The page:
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Micu M.C.,Clinical Rehabilitation Hospital | Micu R.,Gynecology I Clinic | Surd S.,Gynecology I Clinic | Girlovanu M.,Gynecology I Clinic | And 2 more authors.
Rheumatology (United Kingdom) | Year: 2014

Objective: The aim of this study was to study the influence of active disease status and TNF-α antagonists on sperm quality in a group of AS patients. Methods: Twenty-three active AS patients and 42 controls were recruited. Patients' sperm samples were analysed at baseline (previous to) and at 3-6 months after TNF-a therapy (adalimumab, infliximab, etanercept) administration. Baseline assessment was made for only 20 patients, 2 of them proving to have normal fertility, 2 having a pregnant stable partner and the third having a 9-month-old child. Six patients were retested after 12 months of biologic therapy. Each patient acted as his own comparator. Results were further compared with sperm samples from age-matched controls. Sperm analysis was performed according to the World Health Organization (WHO) 1999 guidelines. Results: Patients' baseline assessment showed normozoospermia in 91% and oligozoospermia in 9% of patients. No significant differences in sperm quality were noticed at follow-up visits compared with baseline. Comparison to controls showed no statistically significant differences in semen quality, with some exceptions: the control group presented a higher percentage of non-progressive and immobile sperm cells and higher numbers of head and tail atypias. Conclusion: Sperm quality in patients with active AS and after receiving short- and long-term TNF-a blocker therapy is comparable to sperm quality in healthy controls. Our study confirms that the disease process of AS does not have a major impact on sperm quality and that treatment with anti-TNF has no negative impact on sperm quality even under long-term treatment. © The Author 2014. Published by Oxford University Press on behalf of the British Society for Rheumatology. All rights reserved. Source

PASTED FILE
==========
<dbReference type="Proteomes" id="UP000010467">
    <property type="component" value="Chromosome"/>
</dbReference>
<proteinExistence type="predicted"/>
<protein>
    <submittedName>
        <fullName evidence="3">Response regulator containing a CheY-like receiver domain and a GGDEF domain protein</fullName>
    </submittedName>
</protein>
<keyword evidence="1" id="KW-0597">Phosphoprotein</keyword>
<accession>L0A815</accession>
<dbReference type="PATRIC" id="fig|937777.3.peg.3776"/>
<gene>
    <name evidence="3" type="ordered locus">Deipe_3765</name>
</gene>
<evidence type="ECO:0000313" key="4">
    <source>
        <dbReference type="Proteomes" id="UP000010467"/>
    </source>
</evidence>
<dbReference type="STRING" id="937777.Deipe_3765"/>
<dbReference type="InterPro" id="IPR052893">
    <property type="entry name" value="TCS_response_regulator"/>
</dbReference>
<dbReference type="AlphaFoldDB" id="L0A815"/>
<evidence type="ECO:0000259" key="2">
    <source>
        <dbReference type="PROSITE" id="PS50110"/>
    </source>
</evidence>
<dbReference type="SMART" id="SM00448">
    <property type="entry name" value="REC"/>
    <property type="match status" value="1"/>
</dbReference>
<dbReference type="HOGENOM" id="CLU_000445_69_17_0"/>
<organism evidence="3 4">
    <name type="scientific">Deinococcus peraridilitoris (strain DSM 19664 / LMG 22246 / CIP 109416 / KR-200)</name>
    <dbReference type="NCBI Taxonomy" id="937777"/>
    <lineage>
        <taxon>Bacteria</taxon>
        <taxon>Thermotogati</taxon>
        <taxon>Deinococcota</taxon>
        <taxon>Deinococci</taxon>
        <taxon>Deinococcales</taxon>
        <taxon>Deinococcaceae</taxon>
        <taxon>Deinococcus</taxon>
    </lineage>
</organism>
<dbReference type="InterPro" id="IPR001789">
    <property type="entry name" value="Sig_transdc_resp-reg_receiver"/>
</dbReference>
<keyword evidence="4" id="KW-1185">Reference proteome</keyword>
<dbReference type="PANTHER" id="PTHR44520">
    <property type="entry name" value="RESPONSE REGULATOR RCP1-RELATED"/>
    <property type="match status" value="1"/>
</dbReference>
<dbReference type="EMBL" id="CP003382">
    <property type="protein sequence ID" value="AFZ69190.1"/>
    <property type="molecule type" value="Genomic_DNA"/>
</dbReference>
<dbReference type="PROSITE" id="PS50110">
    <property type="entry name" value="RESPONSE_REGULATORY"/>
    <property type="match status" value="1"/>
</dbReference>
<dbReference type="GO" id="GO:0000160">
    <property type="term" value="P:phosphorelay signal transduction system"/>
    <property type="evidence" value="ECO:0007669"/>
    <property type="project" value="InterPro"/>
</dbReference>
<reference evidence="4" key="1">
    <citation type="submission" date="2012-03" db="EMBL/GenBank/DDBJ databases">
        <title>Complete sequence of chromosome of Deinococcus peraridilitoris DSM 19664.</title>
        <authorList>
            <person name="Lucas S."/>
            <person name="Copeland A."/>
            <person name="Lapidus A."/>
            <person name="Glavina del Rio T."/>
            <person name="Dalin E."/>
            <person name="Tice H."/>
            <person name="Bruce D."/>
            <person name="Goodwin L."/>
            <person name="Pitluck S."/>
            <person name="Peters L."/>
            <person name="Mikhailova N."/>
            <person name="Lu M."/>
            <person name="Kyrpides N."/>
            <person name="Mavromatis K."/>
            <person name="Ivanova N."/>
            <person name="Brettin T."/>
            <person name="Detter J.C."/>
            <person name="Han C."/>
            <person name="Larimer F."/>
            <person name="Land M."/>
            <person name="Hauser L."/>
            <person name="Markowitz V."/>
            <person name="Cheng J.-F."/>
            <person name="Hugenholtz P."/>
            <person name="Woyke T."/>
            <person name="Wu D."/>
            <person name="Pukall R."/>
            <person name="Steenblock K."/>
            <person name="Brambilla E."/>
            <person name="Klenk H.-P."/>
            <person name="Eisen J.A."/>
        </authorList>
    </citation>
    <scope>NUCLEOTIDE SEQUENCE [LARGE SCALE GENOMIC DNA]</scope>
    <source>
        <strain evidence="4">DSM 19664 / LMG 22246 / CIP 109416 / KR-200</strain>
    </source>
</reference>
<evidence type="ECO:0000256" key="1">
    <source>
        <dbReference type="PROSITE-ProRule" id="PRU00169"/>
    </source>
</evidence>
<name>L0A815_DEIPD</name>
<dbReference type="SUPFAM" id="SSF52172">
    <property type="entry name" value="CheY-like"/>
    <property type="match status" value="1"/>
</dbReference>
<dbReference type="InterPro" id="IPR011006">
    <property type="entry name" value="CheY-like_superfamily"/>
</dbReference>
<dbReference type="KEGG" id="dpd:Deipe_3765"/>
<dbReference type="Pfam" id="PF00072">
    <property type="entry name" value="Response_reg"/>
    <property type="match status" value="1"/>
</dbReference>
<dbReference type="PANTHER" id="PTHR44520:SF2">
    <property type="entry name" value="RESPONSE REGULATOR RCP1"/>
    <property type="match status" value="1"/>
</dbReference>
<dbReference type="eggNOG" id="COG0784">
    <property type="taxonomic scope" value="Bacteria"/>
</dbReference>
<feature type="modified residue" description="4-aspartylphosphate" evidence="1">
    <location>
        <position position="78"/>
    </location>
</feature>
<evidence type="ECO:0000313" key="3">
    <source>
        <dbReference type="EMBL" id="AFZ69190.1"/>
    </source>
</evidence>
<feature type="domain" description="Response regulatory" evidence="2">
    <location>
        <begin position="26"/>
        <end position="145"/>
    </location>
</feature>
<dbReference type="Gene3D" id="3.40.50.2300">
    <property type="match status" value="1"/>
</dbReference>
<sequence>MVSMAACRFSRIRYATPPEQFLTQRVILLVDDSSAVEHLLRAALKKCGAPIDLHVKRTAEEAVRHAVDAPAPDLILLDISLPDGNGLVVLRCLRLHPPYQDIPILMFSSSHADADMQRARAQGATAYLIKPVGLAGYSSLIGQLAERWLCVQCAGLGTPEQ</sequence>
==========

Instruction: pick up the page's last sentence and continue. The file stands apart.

Yellin M.,Medarex | Yellin M.,Celldex Therapeutics, Inc. | Paliienko I.,Bogomolets National Medical University | Balanescu A.,St. Maria Clinical Hospital | And 11 more authors.
Arthritis and Rheumatism | Year: 2012

Objective CXCL10 (also known as interferon-γ-inducible 10-kd protein [IP-10]) is a chemokine that potentially plays a role in the immunopathogenesis of rheumatoid arthritis (RA). We undertook this phase II study to evaluate the efficacy and safety of MDX-1100, a fully human, anti-CXCL10 (anti-IP-10) monoclonal antibody, in RA patients whose disease responded inadequately to methotrexate (MTX). Methods Patients with active RA receiving stable doses of MTX (10-25 mg weekly) were randomized to receive intravenous doses of 10 mg/kg MDX-1100 (n = 35) or placebo (n = 35) every other week. The primary end point was the proportion of patients meeting the American College of Rheumatology 20% improvement criteria (achieving an ACR20 response) on day 85, and patients were followed up for safety to day 141. Results The ACR20 response rate was significantly higher among MDX-1100-treated patients than among placebo-treated patients (54% versus 17%; P = 0.0024). Statistically significant differences in the ACR20 response rate between treatments were observed starting on day 43 (P < 0.05). The ACR50 and ACR70 response rates on day 85 did not differ between the groups. Overall, 51.4% of MDX-1100-treated patients and 30.3% of placebo-treated patients experienced at least 1 adverse event (AE). No study drug-related serious AEs were reported. Conclusion MDX-1100 was well tolerated and demonstrated clinical efficacy in RA patients whose disease responded inadequately to MTX. This is the first study to demonstrate clinical efficacy of a chemokine inhibitor in RA and supports the notion of a potential role of IP-10 in the immunopathogenesis of RA. Copyright © 2012 by the American College of Rheumatology. Source